Some of the most popular alcohol commercials include the Super Bowl Budweiser commercials. They have been funny, they have used sex appeal, but this year they are going to tug on your heart strings a bit (while still being funny). Budweiser has partnered with Tony La Russa's Animal Rescue Foundation in their latest Super Bowl commercial.

What the commercial doesn't tell you is that Budweiser is having a marketing campaign that goes far beyond the Super Bowl commercial. For every like they get on their Facebook page, they will donate $1 to Tony La Russa's Animal Rescue Foundation. The commercial even plugs adopting rescue dogs.

Why does this work?

Instead of doing just another Super Bowl commercial that focuses on drinking beer, Budweiser is incorporating a non-profit into the campaign that will really touch people's hearts. Additionally, they have a social media campaign component that will get their audience engaged with the campaign and even checking back to see the progress of how much will be donated to the organization.

Nabisco's Put the Party in Play

Nabisco recognized that a commercial alone on the Super Bowl would not cut it this year. So instead they decided to produce a ton of content that would be used to help people celebrate the Super Bowl. They published a website called Put the Party in Play that provides recipes, various games to play, and dos and don't of hosting a party.

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Why does this work?

There are tons of different options people can choose on game day. But by creating content about party planning tips and other fun things to do when hosting a party, Nabisco is helping to make them top of mind for people buying cookies and other treats. Nabisco is truly following the rules of inbound marketing and not just depending on a commercial to boost their status in the minds of their audience but creating content to really help out their audience and draw them into the campaign.

Pizza Hut's HUT HUT HUT

To stand out this year, Pizza Hut decided to gather user-generated content for their Super Bowl commercial. So this year the entire 30-second commercial is a compilation of videos that viewers sent in to Pizza Hut. The only ask from Pizza Hut was that people pretend like they are the quarterbacks in a football game saying "hut," which they are claiming is actually a shout-out to Pizza Hut.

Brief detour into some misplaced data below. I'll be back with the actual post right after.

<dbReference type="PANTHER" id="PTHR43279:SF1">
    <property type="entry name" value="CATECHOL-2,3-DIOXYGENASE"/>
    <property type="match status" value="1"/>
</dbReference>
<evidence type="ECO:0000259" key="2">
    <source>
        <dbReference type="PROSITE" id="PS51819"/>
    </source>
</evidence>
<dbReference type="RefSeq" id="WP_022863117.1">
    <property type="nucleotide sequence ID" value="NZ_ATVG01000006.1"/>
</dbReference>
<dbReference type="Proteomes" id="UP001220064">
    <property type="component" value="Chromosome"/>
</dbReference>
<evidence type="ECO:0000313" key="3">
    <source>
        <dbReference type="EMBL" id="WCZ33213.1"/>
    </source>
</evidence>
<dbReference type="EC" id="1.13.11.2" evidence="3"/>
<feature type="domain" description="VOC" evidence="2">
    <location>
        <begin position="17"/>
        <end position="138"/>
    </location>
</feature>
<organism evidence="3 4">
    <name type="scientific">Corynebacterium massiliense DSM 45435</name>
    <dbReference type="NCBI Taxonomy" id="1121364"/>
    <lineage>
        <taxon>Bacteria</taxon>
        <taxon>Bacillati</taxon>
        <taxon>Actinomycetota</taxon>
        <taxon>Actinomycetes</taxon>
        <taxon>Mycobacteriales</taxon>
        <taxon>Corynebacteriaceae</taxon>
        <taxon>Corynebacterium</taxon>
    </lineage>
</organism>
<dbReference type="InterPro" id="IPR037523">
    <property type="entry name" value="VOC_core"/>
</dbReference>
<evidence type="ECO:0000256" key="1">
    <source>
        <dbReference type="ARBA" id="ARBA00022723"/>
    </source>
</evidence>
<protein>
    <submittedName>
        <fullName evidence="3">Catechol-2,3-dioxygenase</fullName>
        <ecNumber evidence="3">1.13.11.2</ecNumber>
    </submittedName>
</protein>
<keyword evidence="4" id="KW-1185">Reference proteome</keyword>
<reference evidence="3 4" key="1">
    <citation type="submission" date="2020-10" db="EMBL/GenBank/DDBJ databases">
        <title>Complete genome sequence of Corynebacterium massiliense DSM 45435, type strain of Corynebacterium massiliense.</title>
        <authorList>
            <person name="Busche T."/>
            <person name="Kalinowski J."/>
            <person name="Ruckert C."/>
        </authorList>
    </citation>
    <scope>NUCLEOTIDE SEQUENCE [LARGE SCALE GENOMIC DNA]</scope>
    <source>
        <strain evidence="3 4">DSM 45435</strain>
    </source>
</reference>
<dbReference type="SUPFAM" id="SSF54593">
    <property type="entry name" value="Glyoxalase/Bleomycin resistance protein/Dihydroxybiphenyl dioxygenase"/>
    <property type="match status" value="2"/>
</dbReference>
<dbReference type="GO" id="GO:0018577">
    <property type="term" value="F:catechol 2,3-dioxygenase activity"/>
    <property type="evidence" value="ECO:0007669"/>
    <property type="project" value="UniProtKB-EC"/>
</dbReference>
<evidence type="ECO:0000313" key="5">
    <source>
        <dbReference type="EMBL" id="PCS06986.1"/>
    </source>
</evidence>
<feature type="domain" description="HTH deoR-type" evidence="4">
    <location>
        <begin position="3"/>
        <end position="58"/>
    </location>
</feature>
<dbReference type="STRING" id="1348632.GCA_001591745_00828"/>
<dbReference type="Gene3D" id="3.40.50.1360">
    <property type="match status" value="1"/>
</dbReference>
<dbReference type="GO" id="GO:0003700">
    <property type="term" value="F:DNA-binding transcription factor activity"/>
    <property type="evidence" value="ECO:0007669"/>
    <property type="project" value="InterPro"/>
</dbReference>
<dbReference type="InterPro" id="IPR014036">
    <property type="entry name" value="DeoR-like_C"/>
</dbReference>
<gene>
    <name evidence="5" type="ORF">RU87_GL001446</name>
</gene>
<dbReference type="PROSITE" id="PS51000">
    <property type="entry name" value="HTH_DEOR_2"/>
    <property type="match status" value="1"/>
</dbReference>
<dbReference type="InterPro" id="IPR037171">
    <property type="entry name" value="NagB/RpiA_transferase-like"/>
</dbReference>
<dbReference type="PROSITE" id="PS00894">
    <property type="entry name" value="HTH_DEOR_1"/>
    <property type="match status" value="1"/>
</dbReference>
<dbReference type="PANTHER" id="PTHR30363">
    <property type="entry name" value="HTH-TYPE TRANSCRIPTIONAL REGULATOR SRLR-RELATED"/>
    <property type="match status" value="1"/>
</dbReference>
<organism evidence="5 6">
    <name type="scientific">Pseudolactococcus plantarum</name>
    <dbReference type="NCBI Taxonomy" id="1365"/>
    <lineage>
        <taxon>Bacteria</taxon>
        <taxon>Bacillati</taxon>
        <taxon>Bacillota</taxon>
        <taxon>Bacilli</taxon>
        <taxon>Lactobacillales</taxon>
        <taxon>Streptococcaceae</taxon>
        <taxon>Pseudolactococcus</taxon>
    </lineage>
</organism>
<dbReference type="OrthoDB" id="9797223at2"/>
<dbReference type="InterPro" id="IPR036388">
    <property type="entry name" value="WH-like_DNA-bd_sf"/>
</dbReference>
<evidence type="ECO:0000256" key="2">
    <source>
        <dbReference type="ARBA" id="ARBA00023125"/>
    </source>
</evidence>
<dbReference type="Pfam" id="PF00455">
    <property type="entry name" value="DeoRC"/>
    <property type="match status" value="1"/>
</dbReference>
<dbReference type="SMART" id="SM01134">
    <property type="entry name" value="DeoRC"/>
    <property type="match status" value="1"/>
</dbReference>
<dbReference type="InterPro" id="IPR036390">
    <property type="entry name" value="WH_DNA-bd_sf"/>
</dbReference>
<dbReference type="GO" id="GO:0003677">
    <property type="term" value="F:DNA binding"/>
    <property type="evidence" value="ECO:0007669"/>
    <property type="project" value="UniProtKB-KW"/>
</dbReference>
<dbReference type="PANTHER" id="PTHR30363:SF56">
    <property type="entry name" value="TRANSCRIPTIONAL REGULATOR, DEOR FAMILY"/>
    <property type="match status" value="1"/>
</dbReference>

Why does this work?

Pizza Hut took an out of the box approach by asking viewers to submit content for their commercial instead of creating it themselves. The theme of the commecials is extremely catchy and easy for their audience to create. It is a win-win for Pizza Hut because not only will their commercial garner success from viewers seeing regular people like themselves on TV, but it was top of mind when the quarterbacks in the Super Bowl also said "hut."

Toyota's Wish Granted

Toyota's commercial may seem like a typical ad from the outside - releasing just a commercial ahead of the Super Bowl, but really there was a larger Twitter campaign that went on to promote the spot. When Toyota announced their Super Bowl ad starring Kaley Cuoco, they also announced the hashtag #WishGranted.

Toyota also transformed the branding on their Twitter, Facebook, and YouTube pages as a way to kick off the new brand marketing campaign.

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They have over 12 million views with 11.8 million views coming in before the Super Bowl.

Why does this work?

Hiring Kaley Cuoco for the Toyota campaign definitely helps, but it isn't the reason marketers should look toward Toyota as an example. Toyota is a great example of a successful marketing brand, shaping their entire social media platform to be a part of the campaign. Wherever you go whether it is the website or other social media platforms, you know about Toyota's campaign and it truly shows especially through their successful YouTube views.

What other Super Bowl campaigns did you see that made effective use of social media?

This article was written by Rachel Sprung, Brand & Buzz Coordinator at Hubspot.

by Steve Hall    Feb- 4-13   Click to Comment   
Topic: Social, Super Bowl 2013